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Fall icon Lone Worker Alarms

SureSafe offers a range of lone worker devices designed to keep lone workers, or ‘at risk’ workers, safe. SureSafe offers tailored solutions to fit both your employees risk needs, as well as fit your organisation's operational needs. SureSafe allows employees to call for help in an emergency, tracks their location via GPS in case they get into any difficulty, can detect falls should employees have an accident, and helps you satisfy your workplace health and safety requirements.

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What should a personal alarm be used for in lone working?

Article by Daniel Westhead Daniel Westhead Sure Safe Alarms

When lone working, there are many potential dangers that can occur. From slips and falls to criminal activity, it is important to be prepared for any situation.

A personal alarm or other lone worker device can be a valuable piece of lone working equipment, providing peace of mind in case of an emergency for your staff and ensuring that you meet your obligations as an employer of lone workers.

There are many situations in which it will be beneficial for a lone worker to have immediate access to help should they need it, and we explore how a personal alarm can be used in lone working.

Lone working devices

If you are responsible for lone workers, it is important to choose the right type of lone working device to meet their needs. Personal alarms are a vital piece of lone working equipment and can be used in a variety of ways to keep lone workers safe.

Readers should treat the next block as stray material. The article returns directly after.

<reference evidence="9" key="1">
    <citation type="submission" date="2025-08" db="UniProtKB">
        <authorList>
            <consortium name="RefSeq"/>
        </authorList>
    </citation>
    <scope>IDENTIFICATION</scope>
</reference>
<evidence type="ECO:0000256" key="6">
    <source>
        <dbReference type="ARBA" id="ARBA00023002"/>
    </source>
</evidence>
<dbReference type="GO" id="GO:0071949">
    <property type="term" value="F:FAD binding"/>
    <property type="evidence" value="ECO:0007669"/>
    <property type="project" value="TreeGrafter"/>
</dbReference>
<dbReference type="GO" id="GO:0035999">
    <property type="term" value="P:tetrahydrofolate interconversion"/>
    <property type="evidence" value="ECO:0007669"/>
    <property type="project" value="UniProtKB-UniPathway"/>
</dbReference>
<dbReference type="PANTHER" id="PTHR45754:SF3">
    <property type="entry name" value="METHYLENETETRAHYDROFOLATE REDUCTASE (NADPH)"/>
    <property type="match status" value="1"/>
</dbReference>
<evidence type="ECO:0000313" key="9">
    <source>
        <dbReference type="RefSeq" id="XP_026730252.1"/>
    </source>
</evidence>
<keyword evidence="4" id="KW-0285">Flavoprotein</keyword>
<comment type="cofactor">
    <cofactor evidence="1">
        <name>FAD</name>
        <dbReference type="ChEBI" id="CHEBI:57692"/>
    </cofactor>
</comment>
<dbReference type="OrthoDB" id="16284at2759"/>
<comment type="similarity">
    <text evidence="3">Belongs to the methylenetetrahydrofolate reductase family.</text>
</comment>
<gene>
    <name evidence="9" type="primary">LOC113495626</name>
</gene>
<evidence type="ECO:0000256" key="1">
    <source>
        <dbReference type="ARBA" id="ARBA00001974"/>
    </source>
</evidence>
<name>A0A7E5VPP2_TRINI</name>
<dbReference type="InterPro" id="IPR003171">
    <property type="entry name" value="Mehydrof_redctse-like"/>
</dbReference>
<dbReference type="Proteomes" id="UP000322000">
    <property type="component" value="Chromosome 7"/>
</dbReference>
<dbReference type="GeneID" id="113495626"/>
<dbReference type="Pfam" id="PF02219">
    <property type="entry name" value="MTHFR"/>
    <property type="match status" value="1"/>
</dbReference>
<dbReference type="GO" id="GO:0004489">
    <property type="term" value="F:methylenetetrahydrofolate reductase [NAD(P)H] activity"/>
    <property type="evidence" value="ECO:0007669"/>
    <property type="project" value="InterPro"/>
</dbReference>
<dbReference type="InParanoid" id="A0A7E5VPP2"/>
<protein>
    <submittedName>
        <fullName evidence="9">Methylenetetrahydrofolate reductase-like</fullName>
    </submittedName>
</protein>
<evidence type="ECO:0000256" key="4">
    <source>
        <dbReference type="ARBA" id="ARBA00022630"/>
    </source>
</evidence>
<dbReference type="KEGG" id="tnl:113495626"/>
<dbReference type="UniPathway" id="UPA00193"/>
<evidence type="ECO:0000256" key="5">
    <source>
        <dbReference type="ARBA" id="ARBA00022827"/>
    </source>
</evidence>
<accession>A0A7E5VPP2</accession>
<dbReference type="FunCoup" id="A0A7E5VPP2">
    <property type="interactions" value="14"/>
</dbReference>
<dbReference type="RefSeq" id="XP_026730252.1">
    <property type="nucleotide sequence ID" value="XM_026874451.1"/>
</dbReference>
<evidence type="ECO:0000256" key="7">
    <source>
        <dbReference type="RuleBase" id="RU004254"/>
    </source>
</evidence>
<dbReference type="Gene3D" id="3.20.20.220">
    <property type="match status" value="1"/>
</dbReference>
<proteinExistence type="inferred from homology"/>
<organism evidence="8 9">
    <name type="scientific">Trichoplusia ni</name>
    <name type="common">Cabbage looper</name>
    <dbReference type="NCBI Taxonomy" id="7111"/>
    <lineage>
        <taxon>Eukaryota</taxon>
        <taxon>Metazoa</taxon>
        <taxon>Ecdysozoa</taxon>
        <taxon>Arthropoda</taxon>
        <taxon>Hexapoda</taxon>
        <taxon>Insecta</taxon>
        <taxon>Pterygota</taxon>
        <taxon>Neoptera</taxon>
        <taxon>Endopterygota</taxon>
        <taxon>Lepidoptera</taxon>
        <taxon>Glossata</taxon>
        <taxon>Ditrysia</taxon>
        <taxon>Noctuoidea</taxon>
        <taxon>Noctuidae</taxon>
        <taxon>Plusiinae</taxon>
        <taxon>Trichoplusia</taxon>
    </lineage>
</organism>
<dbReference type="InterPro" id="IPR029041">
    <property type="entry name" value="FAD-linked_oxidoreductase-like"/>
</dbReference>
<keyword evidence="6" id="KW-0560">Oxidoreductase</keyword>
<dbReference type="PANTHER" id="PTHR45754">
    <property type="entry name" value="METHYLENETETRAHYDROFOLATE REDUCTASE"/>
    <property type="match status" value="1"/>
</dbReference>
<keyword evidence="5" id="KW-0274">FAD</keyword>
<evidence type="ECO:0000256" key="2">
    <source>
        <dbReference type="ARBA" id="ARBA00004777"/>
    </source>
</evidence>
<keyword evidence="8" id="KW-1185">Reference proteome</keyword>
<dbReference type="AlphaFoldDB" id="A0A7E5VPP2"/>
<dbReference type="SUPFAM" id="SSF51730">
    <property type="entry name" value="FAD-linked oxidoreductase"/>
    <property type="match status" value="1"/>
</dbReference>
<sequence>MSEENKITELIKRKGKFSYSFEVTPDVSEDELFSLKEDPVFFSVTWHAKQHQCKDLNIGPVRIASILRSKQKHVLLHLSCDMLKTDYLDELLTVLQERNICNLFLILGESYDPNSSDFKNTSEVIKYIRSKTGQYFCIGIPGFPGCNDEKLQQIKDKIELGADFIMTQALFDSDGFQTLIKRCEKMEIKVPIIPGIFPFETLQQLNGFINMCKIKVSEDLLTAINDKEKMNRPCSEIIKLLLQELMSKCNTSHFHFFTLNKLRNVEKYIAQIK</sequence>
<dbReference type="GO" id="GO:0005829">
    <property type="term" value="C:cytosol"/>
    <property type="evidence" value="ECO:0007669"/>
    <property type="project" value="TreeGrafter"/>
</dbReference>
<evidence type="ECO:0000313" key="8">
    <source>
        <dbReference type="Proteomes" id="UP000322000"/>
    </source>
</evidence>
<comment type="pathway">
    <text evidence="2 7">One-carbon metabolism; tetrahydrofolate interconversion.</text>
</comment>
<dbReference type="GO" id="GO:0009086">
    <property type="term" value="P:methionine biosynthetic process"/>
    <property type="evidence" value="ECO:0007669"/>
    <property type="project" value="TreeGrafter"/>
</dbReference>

Lone working devices come in a variety of forms, from simple panic buttons to more sophisticated lone worker alarms with GPS tracking. The type of lone working device you choose will depend on the risks inherent in your work environment and the needs of your employees.

If you have a diverse remote workforce who face different types of hazards, you may wish to use different types of personal alarms depending on your employee’s specific risk profiles.

Remote panic alarm

Panic alarms are often used for lone workers who regularly work off-site or are based in a location with others but are often unsupervised. A remote panic alarm works by the lone worker wearing a button or pendant, which when pressed will send a signal to a designated person or monitoring centre. The lone worker can then explain the situation and help can be sent if necessary. If the lone worker cannot talk and explain the situation then the respondent will still know that the person has called for help, and can take the appropriate steps.

More advanced alarms may include features such as automatic fall detection, which means that, even if the staff member is unable to call for help themselves, the alarm will still be raised should the button detect a fall.

GPS tracking

Most people are familiar with GPS tracking devices in the form of navigation systems for cars. However, GPS tracking can also be used to monitor the whereabouts of lone workers, such as those in the construction or security industries.